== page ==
Cargo tonnage at major public ports in India will likely fall short of government expectations for fiscal year 2019–20, which ends 31 March 2020, as the unanticipated coronavirus disease 2019 (COVID-19)-related turmoil deepened an already existing demand slowdown.
India has 12 federal government-owned gateway ports dotting its east and west coasts. As the latest traffic figures suggest, these ports are expected to handle about 700 million tons of cargo during the year, lower than the 725-million-ton annual throughput target, which would have represented a growth rate of 4% over the previous year.
Total country-wide major port volume has reached 643 million tons from April 2019 through February, edging up 1.4% year over year (y/y). Conservatively, industry observers expect major ports to handle 65 million tons during March.
Of the 12 ports, the Port of Kandla (renamed Deendayal) is poised to become the top scorer, having racked up 111.4 million tons of cargo in the first 11 months, up 7% from 104 million tons a year earlier. The second spot is held by the Port of Paradip, at 102.6 million tons, up 4%; followed by Visakhapatnam, at 67 million tons, up 13%; Jawaharlal Nehru Port Trust (Nhava Sheva), at 62 million tons, down 2.8%; Mumbai, at 56 million tons, up 2.5%; Chennai, at 43 million tons, down 11%; New Mangalore, at 34 million tons, down 11%; V.O. Chidambaranar (Tuticorin), at 33 million tons, up 5%; Cochin, at 31 million tons, up 6%; Ennore (Kamarajar), at 29 million tons, down 8%; and Mormugao, at 15 million tons, down 9%.
By segment, approximately 34% of cargo movements during the year have consisted of petroleum and petroleum products, at 217 million tons, up 2.7% from 211 million tons. Meanwhile, the second-largest contributor, containerized traffic, has stood at 135 million tons, up 2% y/y.
In February, total cargo tonnage increased by 4.6% to 57.2 million tons from 54.7 million tons a year earlier.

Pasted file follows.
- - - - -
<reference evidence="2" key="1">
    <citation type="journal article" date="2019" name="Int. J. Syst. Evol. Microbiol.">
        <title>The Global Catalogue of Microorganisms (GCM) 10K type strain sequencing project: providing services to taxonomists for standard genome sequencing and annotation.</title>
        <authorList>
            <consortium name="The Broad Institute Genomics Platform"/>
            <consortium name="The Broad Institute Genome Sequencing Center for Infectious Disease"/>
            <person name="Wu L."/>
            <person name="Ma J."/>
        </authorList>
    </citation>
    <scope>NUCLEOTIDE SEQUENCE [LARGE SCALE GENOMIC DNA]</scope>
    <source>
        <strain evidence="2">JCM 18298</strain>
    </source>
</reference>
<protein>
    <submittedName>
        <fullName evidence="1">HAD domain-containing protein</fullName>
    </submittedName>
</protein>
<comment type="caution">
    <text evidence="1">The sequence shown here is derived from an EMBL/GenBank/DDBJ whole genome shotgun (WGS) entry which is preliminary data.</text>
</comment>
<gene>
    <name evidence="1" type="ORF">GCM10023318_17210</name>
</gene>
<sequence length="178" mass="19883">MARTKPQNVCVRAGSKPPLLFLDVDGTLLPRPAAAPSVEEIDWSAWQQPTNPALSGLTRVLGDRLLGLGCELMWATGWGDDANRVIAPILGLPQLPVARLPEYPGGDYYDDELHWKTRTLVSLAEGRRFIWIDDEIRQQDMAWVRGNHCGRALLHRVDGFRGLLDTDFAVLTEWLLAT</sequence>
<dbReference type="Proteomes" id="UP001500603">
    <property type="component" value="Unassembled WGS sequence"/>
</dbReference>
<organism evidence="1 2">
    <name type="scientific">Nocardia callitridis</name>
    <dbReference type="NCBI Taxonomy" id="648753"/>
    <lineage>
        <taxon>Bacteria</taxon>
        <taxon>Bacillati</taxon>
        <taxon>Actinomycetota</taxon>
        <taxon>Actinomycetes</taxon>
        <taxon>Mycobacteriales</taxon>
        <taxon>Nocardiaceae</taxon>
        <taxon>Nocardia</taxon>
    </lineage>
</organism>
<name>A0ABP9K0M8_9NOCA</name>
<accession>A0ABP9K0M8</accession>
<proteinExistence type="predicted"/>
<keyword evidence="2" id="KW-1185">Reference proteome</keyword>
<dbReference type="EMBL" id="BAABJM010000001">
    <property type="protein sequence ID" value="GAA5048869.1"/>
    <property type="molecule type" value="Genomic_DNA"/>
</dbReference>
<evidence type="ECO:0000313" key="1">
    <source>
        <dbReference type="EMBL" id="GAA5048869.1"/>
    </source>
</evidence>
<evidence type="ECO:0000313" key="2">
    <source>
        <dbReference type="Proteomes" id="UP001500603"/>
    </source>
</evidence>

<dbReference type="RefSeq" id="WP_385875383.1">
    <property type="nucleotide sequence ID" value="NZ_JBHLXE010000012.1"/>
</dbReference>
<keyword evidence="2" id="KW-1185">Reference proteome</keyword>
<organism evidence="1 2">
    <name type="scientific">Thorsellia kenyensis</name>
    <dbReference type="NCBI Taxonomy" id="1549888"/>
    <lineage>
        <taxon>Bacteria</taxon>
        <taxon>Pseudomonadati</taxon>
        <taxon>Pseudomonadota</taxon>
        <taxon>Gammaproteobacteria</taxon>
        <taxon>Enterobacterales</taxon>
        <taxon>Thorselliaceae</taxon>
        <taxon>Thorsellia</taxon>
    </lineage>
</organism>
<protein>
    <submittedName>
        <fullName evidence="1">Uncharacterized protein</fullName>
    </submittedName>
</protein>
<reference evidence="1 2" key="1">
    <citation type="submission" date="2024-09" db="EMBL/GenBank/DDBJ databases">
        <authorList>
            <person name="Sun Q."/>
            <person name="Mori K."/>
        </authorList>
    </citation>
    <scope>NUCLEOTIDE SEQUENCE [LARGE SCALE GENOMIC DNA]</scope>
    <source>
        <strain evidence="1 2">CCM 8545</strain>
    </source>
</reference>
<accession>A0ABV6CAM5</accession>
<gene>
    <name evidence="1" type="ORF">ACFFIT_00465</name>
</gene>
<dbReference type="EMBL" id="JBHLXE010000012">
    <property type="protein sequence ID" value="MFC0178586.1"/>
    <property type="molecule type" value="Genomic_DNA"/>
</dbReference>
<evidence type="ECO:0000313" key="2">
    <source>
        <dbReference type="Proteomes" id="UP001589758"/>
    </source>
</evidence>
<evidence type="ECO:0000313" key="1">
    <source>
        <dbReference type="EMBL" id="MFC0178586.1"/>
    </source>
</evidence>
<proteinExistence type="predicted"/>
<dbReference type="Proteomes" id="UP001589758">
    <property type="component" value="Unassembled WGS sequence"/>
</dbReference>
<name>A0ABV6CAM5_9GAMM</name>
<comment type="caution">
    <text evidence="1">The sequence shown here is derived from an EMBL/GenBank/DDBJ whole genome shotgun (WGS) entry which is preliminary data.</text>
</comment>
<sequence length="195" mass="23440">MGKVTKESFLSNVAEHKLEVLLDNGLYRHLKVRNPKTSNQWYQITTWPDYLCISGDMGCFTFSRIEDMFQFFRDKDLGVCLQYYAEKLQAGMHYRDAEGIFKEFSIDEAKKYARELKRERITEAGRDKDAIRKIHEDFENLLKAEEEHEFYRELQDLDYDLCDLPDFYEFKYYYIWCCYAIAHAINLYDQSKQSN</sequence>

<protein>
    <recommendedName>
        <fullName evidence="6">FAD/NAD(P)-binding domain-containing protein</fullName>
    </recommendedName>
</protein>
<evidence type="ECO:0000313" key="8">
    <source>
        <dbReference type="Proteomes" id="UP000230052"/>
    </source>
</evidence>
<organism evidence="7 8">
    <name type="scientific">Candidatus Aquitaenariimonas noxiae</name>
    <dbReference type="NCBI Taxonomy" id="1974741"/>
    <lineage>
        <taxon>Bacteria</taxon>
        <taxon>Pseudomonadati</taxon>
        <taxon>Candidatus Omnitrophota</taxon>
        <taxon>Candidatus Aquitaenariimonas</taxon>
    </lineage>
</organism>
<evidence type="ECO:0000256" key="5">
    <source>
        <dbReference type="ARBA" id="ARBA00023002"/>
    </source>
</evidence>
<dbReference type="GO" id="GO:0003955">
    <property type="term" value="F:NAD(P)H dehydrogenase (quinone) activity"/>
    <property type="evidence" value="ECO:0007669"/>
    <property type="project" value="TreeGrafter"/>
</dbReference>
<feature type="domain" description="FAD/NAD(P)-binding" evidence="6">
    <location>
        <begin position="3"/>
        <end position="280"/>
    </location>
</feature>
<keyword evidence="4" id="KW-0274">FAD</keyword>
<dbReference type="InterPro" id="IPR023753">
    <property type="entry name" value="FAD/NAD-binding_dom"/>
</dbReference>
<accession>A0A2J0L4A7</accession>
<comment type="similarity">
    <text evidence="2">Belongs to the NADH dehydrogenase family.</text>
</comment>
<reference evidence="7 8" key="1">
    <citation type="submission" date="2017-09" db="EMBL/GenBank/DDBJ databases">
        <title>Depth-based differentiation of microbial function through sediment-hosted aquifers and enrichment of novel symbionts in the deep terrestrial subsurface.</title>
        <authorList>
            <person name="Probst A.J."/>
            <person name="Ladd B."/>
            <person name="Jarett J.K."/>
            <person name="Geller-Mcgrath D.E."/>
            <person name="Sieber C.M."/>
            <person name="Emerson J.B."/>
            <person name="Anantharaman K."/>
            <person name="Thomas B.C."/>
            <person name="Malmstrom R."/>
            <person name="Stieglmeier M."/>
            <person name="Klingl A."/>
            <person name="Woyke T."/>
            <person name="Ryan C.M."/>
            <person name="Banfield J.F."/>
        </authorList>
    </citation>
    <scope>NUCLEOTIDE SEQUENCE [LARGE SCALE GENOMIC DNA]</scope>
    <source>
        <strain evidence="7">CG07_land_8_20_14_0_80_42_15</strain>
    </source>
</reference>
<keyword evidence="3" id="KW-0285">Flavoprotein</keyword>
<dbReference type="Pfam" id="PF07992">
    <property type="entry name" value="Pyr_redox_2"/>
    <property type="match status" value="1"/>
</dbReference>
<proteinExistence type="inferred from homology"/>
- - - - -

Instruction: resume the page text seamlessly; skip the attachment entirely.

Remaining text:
According to domestic market research company ICRA, the COVID-19 outbreak has had an adverse impact on Indian export-import trade, given the scale of bilateral trade between India and China.
“On the whole, the impact of COVID-19 is a negative for the shipping sector and any recovery will be dependent on the demand recovery in the Chinese industrial segment, following the abatement of COVID-19,” ICRA said in a recent report.
“Many industries like chemicals, dyes and pigments, pharmaceuticals, textiles, electronics, auto, etc. could witness short-term supply disruptions due to a production shutdown in China. In turn, the reduced economic activity could result in a slowdown in bulk consumption and indirectly also affect bulk imports like coal, crude, and other commodities. Ports that have a significant exposure to the affected cargo categories could see an impact on their cargo volumes in the near term.”
There is a general view that the full impact of ongoing trade dislocations, fuelled by COVID-19, will play out in March and months ahead.
The emergence of privately built minor cargo terminals – blessed with multiple structural advantages – have already presented a major challenge for Indian major ports. Given that context, the government has approved a new law to transform all major port trusts into more autonomous bodies.
While that remodelling is a positive step, it remains to be seen if major ports will be able to rebuild market share anything close to past levels in a market that is being increasingly dominated by the Adani Group, which has already positioned itself at 11 locations across the country.
Source: Dredging and Port Construction